" The Happiest Days of Your Life." By John Di g hton.
QurrE why, in these post-war days, St. Swithin's School for Girls should find itself billeted on Hilary Hall School for Boys is never Made plausible, but the art of farce is to proceed from an impossible proposition to an unwarrantable conclusion, and the calamitous consequences of this merger are genuinely farcical. The combined staffs are forced to censor Sunday letters in an attempt- to keep the coalition secret, and when parents from each school inadvertently arrive teachers and pupils alike are forced into one subterfuge after another until they are inextricably buried in the trammels of deception, thereby giving a cautionary picture of what happens when " the hidden years " are brought into the open. Wit has no place in farce, which is made up of humour and high spirits, and the pace here is furious enough to disarm any desire to distinguish one from the other.
At one moment there was a bellow and a glimpse of a bald head, and one hoped against hope that Mr. Alfred Drayton would appear ; then it would have been an evening to remember. But Mr. Douglas Stewart does well enough, and almost everyone else does more than well. Only Miss Viola Lyell, as a games mistress, strays mistakenly into the neighbouring but alien field of burlesque. Farce must be acted ; it is lost as soon as the players cease to believe in the possibility of their impossible situations. Despite this it is a very capably handled, very pleasant, home-grown sort of evening. Miss Margaret Rutherford is in great form as the principal (not head- mistress) of St. Swithin's, with the gleam of battle in her eye, coping with misfortune like Mrs. Partington and Miss Prism rolled into one. Mr. George Howe gives equal pleasure as the head- master (not principal) of a boys' school that must have been founded by Mr. Will Hay. But the greatest success is scored by Mr. Colin Douglas, who brings an authentic maths-master dryness to one of the staff, and in the later scenes gives fresh meaning to the verb " to wilt." Nor must I forget two delightful sketches. of minors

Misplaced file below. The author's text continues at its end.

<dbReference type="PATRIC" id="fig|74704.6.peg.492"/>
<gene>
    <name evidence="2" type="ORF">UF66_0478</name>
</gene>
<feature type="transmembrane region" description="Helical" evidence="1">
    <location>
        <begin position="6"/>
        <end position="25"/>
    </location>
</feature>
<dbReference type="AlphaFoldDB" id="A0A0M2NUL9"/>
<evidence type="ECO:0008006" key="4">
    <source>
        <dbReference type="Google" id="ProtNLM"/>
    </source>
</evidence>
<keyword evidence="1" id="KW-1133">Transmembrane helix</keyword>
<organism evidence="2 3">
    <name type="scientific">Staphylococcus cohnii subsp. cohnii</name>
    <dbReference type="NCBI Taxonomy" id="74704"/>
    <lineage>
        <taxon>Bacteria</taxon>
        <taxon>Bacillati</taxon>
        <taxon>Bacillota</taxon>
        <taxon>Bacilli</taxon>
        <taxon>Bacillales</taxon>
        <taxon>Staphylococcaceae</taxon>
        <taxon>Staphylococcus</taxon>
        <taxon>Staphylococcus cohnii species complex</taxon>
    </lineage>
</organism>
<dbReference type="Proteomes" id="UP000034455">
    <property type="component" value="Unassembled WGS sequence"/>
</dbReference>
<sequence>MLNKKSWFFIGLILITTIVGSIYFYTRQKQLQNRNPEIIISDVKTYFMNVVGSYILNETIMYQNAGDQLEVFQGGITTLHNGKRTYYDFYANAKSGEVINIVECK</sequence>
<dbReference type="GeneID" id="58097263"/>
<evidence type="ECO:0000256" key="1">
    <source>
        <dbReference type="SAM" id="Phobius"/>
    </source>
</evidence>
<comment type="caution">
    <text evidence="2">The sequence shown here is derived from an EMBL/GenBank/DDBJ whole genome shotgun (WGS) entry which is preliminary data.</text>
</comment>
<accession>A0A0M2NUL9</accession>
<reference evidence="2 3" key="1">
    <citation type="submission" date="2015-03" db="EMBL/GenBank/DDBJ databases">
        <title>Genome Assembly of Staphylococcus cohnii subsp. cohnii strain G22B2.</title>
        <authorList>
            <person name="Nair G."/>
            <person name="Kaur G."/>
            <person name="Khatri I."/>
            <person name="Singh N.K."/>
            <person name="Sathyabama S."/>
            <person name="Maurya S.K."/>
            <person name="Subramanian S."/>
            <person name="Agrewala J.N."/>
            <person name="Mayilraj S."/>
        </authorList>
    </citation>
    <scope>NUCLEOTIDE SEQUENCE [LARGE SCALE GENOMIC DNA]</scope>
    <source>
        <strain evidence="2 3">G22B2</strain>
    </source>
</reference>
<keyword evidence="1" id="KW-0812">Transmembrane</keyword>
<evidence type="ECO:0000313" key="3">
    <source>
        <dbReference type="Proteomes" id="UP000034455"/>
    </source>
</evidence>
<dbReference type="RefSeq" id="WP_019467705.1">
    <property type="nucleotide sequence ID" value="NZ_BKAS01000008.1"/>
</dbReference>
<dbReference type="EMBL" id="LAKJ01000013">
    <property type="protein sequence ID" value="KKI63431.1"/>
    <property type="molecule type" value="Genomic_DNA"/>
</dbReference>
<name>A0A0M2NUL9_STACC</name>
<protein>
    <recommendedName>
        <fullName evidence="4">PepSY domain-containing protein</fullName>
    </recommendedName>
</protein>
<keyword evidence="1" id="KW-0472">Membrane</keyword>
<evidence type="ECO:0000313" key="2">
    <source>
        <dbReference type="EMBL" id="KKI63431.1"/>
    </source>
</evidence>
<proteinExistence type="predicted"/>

from the opposite camps, by Master Peter Davies and Miss Molly Weir, who, to judge from the laughter when I was present, are likely to find themselves in statu pupillari at the Apollo for some time after they have passed the 'school-leaving age.